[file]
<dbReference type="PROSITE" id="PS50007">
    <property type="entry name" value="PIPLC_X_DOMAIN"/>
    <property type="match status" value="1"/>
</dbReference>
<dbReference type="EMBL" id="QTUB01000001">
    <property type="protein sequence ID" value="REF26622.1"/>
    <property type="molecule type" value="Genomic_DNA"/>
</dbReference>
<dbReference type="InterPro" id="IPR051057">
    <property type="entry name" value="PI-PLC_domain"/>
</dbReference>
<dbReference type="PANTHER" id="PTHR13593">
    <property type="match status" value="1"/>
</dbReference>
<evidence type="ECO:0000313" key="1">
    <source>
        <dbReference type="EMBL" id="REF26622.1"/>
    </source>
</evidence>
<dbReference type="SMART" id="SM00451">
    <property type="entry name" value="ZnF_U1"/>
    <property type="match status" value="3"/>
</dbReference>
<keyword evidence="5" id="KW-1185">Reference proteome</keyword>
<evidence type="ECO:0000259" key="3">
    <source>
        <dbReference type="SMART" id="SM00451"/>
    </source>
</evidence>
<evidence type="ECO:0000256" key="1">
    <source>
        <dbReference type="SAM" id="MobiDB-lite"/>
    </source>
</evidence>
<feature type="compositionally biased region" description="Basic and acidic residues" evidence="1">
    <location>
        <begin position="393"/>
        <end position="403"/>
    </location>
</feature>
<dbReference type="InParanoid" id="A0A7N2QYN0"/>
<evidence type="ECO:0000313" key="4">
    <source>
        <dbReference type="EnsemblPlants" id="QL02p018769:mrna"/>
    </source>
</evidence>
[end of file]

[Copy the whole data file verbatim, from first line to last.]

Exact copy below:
<dbReference type="PROSITE" id="PS50007">
    <property type="entry name" value="PIPLC_X_DOMAIN"/>
    <property type="match status" value="1"/>
</dbReference>
<dbReference type="EMBL" id="QTUB01000001">
    <property type="protein sequence ID" value="REF26622.1"/>
    <property type="molecule type" value="Genomic_DNA"/>
</dbReference>
<dbReference type="InterPro" id="IPR051057">
    <property type="entry name" value="PI-PLC_domain"/>
</dbReference>
<dbReference type="PANTHER" id="PTHR13593">
    <property type="match status" value="1"/>
</dbReference>
<evidence type="ECO:0000313" key="1">
    <source>
        <dbReference type="EMBL" id="REF26622.1"/>
    </source>
</evidence>
<dbReference type="SMART" id="SM00451">
    <property type="entry name" value="ZnF_U1"/>
    <property type="match status" value="3"/>
</dbReference>
<keyword evidence="5" id="KW-1185">Reference proteome</keyword>
<evidence type="ECO:0000259" key="3">
    <source>
        <dbReference type="SMART" id="SM00451"/>
    </source>
</evidence>
<evidence type="ECO:0000256" key="1">
    <source>
        <dbReference type="SAM" id="MobiDB-lite"/>
    </source>
</evidence>
<feature type="compositionally biased region" description="Basic and acidic residues" evidence="1">
    <location>
        <begin position="393"/>
        <end position="403"/>
    </location>
</feature>
<dbReference type="InParanoid" id="A0A7N2QYN0"/>
<evidence type="ECO:0000313" key="4">
    <source>
        <dbReference type="EnsemblPlants" id="QL02p018769:mrna"/>
    </source>
</evidence>